It’s not easy for kids today, trying to fit in at school and learning to stand up for themselves and each other, but a new trend is helping with that. Creative parents are painting supportive messages on bathroom stalls, hoping the boost will spread kindness and acceptance.
Brooke Fish led the recently installed effort at Wallace Elementary, and Hamilton Park Pacesetter Magnet parents also painted bathroom signs over the summer. Moss Haven has a project coming soon, and Lake Highlands Junior High and Lake Highlands High are both researching projects at their schools.
“It was a labor of love,” said Fish, parent of Liam, a Wallace fourth-grader, and Jude, who moved on to LHJH this year. “Fifth and sixth grades were very hard for a lot of our students. Those years just seem to be emotionally charged and difficult at times. We painted our fifth and sixth-grade hall bathrooms because I wanted future students to know that they are loved deeply. That we see them. They matter.”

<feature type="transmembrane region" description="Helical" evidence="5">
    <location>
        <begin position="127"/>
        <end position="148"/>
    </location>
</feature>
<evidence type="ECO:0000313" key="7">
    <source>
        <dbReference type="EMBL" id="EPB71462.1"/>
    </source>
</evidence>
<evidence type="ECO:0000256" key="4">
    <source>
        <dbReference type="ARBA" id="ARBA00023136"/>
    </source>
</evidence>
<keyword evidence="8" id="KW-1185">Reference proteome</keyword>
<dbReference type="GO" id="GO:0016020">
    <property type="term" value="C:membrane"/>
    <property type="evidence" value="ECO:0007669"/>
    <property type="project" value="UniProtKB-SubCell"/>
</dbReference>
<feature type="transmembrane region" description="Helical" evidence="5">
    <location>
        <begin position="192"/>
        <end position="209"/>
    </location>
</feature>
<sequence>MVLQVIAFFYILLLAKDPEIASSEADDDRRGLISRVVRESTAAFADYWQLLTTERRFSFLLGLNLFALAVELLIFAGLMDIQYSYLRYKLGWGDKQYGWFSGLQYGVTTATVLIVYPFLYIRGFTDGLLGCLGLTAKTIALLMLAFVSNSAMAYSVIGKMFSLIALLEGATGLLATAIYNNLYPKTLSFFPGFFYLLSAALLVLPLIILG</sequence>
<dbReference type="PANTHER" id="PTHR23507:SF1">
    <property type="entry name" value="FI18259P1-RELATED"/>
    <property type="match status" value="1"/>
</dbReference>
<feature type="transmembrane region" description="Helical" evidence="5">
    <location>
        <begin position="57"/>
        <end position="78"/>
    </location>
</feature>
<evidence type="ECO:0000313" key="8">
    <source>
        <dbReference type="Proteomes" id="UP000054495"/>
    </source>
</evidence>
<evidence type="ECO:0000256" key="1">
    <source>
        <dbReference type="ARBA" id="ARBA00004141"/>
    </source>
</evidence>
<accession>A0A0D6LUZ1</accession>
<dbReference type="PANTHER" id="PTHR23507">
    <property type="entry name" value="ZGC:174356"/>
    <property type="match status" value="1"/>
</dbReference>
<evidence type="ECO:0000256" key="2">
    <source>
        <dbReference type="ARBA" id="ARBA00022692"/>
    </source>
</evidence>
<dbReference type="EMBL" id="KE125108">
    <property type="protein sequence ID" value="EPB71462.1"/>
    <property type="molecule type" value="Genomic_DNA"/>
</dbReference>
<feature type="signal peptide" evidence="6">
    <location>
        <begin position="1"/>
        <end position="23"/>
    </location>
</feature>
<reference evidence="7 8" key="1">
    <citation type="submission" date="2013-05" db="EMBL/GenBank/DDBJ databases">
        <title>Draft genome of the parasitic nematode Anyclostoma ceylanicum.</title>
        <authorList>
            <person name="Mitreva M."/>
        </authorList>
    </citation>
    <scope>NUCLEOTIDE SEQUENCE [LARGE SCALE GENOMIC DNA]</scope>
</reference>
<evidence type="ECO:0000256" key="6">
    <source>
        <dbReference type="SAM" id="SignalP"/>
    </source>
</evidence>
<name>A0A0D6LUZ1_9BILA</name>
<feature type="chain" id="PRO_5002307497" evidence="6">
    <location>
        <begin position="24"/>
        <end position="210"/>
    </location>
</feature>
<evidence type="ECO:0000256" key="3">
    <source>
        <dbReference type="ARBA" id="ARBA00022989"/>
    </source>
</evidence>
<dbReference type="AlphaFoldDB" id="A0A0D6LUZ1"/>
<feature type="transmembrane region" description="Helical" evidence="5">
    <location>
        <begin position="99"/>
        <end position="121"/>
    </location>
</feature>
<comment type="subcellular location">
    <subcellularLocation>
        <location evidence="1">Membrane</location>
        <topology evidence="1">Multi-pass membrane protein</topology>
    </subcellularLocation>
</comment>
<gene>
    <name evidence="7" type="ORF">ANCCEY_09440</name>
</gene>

Fish admits the Wallace moms and teachers who planned the project didn’t come up with the idea. They saw it — where else — on Facebook.
“Growing up in a social media dominated world can wreck a young tween. I don’t want that for any of our kids. They are so smart and so full of potential. We wanted our bathrooms to be bright with encouraging messages, instead of gloomy, stinky stalls.”
Fish, a designer and blogger, had the support of Wallace Principal Frank Patranella, who paid for supplies from his budget, and she had plenty of parents willing to help. But that doesn’t mean it was easy.
“We painted the doors with chalkboard paint, but it didn’t adhere,” Fish told me. “It was a disaster. We ended up having to remove all of it and start over. In the end, we decided to use chalkboard contact paper and chalkboard paint pens.”
Fish had high praise for the parents and students willing to paint bathrooms during summer months with no air conditioning and for Patranella, who was “hands off,” trusting the group to “do their thing.” Other schools interested in creating messages of kindness for kids, she said, would find the project “easy peasy,” and, more importantly, impactful.
“While I was there putting up the contact paper, a few students poked their heads in while they were working with Mr. P on a service project. They were super excited to see the end result. Everyone has loved it.”